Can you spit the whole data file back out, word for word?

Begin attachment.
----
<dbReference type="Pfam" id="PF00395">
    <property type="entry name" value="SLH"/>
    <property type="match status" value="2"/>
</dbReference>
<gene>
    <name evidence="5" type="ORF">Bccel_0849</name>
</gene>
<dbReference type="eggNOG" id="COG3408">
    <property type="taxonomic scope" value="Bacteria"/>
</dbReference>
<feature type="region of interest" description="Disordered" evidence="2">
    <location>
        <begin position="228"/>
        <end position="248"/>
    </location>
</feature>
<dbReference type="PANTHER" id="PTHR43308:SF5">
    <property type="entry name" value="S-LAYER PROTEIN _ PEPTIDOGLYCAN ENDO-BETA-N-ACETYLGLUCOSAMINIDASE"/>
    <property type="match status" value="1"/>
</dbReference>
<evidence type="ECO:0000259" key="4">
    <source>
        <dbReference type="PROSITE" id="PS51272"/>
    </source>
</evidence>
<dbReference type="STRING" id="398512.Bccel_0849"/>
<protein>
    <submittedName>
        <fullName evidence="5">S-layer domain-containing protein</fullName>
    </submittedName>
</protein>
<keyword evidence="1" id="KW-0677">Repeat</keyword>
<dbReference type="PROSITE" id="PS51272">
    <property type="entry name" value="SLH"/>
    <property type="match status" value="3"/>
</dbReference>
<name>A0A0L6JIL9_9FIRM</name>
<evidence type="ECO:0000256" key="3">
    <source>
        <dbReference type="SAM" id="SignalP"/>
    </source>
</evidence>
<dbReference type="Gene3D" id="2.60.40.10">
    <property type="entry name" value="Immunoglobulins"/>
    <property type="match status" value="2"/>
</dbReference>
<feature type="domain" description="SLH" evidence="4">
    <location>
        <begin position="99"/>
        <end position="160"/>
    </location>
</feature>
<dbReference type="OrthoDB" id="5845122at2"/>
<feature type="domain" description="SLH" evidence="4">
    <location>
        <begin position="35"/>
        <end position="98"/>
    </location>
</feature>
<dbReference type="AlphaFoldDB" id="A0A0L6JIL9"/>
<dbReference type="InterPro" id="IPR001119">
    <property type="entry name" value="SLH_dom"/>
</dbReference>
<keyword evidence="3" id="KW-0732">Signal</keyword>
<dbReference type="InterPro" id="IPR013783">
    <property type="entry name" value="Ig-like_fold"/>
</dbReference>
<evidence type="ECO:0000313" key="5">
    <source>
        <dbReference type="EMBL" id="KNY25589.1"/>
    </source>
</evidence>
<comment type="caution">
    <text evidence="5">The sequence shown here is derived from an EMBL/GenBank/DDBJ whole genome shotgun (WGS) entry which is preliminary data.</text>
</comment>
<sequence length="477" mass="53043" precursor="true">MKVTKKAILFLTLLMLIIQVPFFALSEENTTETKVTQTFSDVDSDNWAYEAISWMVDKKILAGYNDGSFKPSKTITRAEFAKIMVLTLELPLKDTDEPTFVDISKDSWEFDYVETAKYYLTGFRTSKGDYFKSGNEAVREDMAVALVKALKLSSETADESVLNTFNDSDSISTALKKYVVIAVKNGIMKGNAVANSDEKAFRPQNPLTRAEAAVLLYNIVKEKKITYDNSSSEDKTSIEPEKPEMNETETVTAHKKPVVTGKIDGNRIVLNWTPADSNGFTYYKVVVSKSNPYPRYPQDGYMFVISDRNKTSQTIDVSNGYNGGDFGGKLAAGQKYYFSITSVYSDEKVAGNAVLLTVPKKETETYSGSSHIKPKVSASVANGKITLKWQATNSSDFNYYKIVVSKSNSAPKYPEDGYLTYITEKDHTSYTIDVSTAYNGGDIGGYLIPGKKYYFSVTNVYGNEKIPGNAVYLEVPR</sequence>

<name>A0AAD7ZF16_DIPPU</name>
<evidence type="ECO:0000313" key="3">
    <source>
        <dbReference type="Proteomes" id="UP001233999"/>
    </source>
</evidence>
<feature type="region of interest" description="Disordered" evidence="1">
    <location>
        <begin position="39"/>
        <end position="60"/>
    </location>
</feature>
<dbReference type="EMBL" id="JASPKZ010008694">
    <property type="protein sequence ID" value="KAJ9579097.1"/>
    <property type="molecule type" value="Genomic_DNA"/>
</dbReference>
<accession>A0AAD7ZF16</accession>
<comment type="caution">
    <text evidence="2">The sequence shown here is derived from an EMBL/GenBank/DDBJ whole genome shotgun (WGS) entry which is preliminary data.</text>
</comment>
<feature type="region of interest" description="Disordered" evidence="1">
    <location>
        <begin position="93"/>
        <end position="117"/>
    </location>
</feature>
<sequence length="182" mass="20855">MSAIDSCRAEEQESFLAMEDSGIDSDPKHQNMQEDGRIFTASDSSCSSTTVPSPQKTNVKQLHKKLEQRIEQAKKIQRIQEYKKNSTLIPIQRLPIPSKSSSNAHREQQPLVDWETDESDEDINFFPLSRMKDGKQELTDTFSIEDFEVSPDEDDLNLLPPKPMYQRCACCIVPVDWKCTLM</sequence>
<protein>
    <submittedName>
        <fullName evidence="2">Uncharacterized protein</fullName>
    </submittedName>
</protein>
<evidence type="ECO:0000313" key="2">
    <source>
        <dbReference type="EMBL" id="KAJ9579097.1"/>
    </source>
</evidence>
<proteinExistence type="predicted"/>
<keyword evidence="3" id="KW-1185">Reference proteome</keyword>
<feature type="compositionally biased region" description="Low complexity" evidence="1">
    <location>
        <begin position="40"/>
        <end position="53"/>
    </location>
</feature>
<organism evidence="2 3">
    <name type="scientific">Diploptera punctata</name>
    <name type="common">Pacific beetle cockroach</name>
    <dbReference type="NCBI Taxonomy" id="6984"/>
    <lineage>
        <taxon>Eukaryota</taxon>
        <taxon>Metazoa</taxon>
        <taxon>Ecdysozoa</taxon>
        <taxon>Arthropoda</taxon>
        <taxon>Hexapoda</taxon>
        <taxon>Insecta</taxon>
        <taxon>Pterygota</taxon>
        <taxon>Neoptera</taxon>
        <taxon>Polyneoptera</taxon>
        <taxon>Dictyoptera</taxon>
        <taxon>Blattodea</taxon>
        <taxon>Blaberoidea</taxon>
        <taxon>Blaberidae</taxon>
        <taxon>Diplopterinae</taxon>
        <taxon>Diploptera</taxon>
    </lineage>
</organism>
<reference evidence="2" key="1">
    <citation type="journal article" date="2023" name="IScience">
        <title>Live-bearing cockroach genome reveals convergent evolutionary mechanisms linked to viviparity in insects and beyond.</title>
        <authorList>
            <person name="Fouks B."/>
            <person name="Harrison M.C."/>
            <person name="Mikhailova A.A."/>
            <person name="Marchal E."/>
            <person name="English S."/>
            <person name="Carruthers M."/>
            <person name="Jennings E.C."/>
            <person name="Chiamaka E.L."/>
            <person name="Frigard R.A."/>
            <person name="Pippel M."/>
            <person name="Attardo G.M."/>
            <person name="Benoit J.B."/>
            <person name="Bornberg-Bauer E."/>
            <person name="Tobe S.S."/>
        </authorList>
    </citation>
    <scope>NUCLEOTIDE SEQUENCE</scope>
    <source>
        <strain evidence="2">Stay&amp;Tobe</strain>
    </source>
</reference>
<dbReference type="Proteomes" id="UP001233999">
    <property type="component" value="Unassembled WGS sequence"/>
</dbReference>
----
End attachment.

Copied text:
<dbReference type="Pfam" id="PF00395">
    <property type="entry name" value="SLH"/>
    <property type="match status" value="2"/>
</dbReference>
<gene>
    <name evidence="5" type="ORF">Bccel_0849</name>
</gene>
<dbReference type="eggNOG" id="COG3408">
    <property type="taxonomic scope" value="Bacteria"/>
</dbReference>
<feature type="region of interest" description="Disordered" evidence="2">
    <location>
        <begin position="228"/>
        <end position="248"/>
    </location>
</feature>
<dbReference type="PANTHER" id="PTHR43308:SF5">
    <property type="entry name" value="S-LAYER PROTEIN _ PEPTIDOGLYCAN ENDO-BETA-N-ACETYLGLUCOSAMINIDASE"/>
    <property type="match status" value="1"/>
</dbReference>
<evidence type="ECO:0000259" key="4">
    <source>
        <dbReference type="PROSITE" id="PS51272"/>
    </source>
</evidence>
<dbReference type="STRING" id="398512.Bccel_0849"/>
<protein>
    <submittedName>
        <fullName evidence="5">S-layer domain-containing protein</fullName>
    </submittedName>
</protein>
<keyword evidence="1" id="KW-0677">Repeat</keyword>
<dbReference type="PROSITE" id="PS51272">
    <property type="entry name" value="SLH"/>
    <property type="match status" value="3"/>
</dbReference>
<name>A0A0L6JIL9_9FIRM</name>
<evidence type="ECO:0000256" key="3">
    <source>
        <dbReference type="SAM" id="SignalP"/>
    </source>
</evidence>
<dbReference type="Gene3D" id="2.60.40.10">
    <property type="entry name" value="Immunoglobulins"/>
    <property type="match status" value="2"/>
</dbReference>
<feature type="domain" description="SLH" evidence="4">
    <location>
        <begin position="99"/>
        <end position="160"/>
    </location>
</feature>
<dbReference type="OrthoDB" id="5845122at2"/>
<feature type="domain" description="SLH" evidence="4">
    <location>
        <begin position="35"/>
        <end position="98"/>
    </location>
</feature>
<dbReference type="AlphaFoldDB" id="A0A0L6JIL9"/>
<dbReference type="InterPro" id="IPR001119">
    <property type="entry name" value="SLH_dom"/>
</dbReference>
<keyword evidence="3" id="KW-0732">Signal</keyword>
<dbReference type="InterPro" id="IPR013783">
    <property type="entry name" value="Ig-like_fold"/>
</dbReference>
<evidence type="ECO:0000313" key="5">
    <source>
        <dbReference type="EMBL" id="KNY25589.1"/>
    </source>
</evidence>
<comment type="caution">
    <text evidence="5">The sequence shown here is derived from an EMBL/GenBank/DDBJ whole genome shotgun (WGS) entry which is preliminary data.</text>
</comment>
<sequence length="477" mass="53043" precursor="true">MKVTKKAILFLTLLMLIIQVPFFALSEENTTETKVTQTFSDVDSDNWAYEAISWMVDKKILAGYNDGSFKPSKTITRAEFAKIMVLTLELPLKDTDEPTFVDISKDSWEFDYVETAKYYLTGFRTSKGDYFKSGNEAVREDMAVALVKALKLSSETADESVLNTFNDSDSISTALKKYVVIAVKNGIMKGNAVANSDEKAFRPQNPLTRAEAAVLLYNIVKEKKITYDNSSSEDKTSIEPEKPEMNETETVTAHKKPVVTGKIDGNRIVLNWTPADSNGFTYYKVVVSKSNPYPRYPQDGYMFVISDRNKTSQTIDVSNGYNGGDFGGKLAAGQKYYFSITSVYSDEKVAGNAVLLTVPKKETETYSGSSHIKPKVSASVANGKITLKWQATNSSDFNYYKIVVSKSNSAPKYPEDGYLTYITEKDHTSYTIDVSTAYNGGDIGGYLIPGKKYYFSVTNVYGNEKIPGNAVYLEVPR</sequence>

<name>A0AAD7ZF16_DIPPU</name>
<evidence type="ECO:0000313" key="3">
    <source>
        <dbReference type="Proteomes" id="UP001233999"/>
    </source>
</evidence>
<feature type="region of interest" description="Disordered" evidence="1">
    <location>
        <begin position="39"/>
        <end position="60"/>
    </location>
</feature>
<dbReference type="EMBL" id="JASPKZ010008694">
    <property type="protein sequence ID" value="KAJ9579097.1"/>
    <property type="molecule type" value="Genomic_DNA"/>
</dbReference>
<accession>A0AAD7ZF16</accession>
<comment type="caution">
    <text evidence="2">The sequence shown here is derived from an EMBL/GenBank/DDBJ whole genome shotgun (WGS) entry which is preliminary data.</text>
</comment>
<feature type="region of interest" description="Disordered" evidence="1">
    <location>
        <begin position="93"/>
        <end position="117"/>
    </location>
</feature>
<sequence length="182" mass="20855">MSAIDSCRAEEQESFLAMEDSGIDSDPKHQNMQEDGRIFTASDSSCSSTTVPSPQKTNVKQLHKKLEQRIEQAKKIQRIQEYKKNSTLIPIQRLPIPSKSSSNAHREQQPLVDWETDESDEDINFFPLSRMKDGKQELTDTFSIEDFEVSPDEDDLNLLPPKPMYQRCACCIVPVDWKCTLM</sequence>
<protein>
    <submittedName>
        <fullName evidence="2">Uncharacterized protein</fullName>
    </submittedName>
</protein>
<evidence type="ECO:0000313" key="2">
    <source>
        <dbReference type="EMBL" id="KAJ9579097.1"/>
    </source>
</evidence>
<proteinExistence type="predicted"/>
<keyword evidence="3" id="KW-1185">Reference proteome</keyword>
<feature type="compositionally biased region" description="Low complexity" evidence="1">
    <location>
        <begin position="40"/>
        <end position="53"/>
    </location>
</feature>
<organism evidence="2 3">
    <name type="scientific">Diploptera punctata</name>
    <name type="common">Pacific beetle cockroach</name>
    <dbReference type="NCBI Taxonomy" id="6984"/>
    <lineage>
        <taxon>Eukaryota</taxon>
        <taxon>Metazoa</taxon>
        <taxon>Ecdysozoa</taxon>
        <taxon>Arthropoda</taxon>
        <taxon>Hexapoda</taxon>
        <taxon>Insecta</taxon>
        <taxon>Pterygota</taxon>
        <taxon>Neoptera</taxon>
        <taxon>Polyneoptera</taxon>
        <taxon>Dictyoptera</taxon>
        <taxon>Blattodea</taxon>
        <taxon>Blaberoidea</taxon>
        <taxon>Blaberidae</taxon>
        <taxon>Diplopterinae</taxon>
        <taxon>Diploptera</taxon>
    </lineage>
</organism>
<reference evidence="2" key="1">
    <citation type="journal article" date="2023" name="IScience">
        <title>Live-bearing cockroach genome reveals convergent evolutionary mechanisms linked to viviparity in insects and beyond.</title>
        <authorList>
            <person name="Fouks B."/>
            <person name="Harrison M.C."/>
            <person name="Mikhailova A.A."/>
            <person name="Marchal E."/>
            <person name="English S."/>
            <person name="Carruthers M."/>
            <person name="Jennings E.C."/>
            <person name="Chiamaka E.L."/>
            <person name="Frigard R.A."/>
            <person name="Pippel M."/>
            <person name="Attardo G.M."/>
            <person name="Benoit J.B."/>
            <person name="Bornberg-Bauer E."/>
            <person name="Tobe S.S."/>
        </authorList>
    </citation>
    <scope>NUCLEOTIDE SEQUENCE</scope>
    <source>
        <strain evidence="2">Stay&amp;Tobe</strain>
    </source>
</reference>
<dbReference type="Proteomes" id="UP001233999">
    <property type="component" value="Unassembled WGS sequence"/>
</dbReference>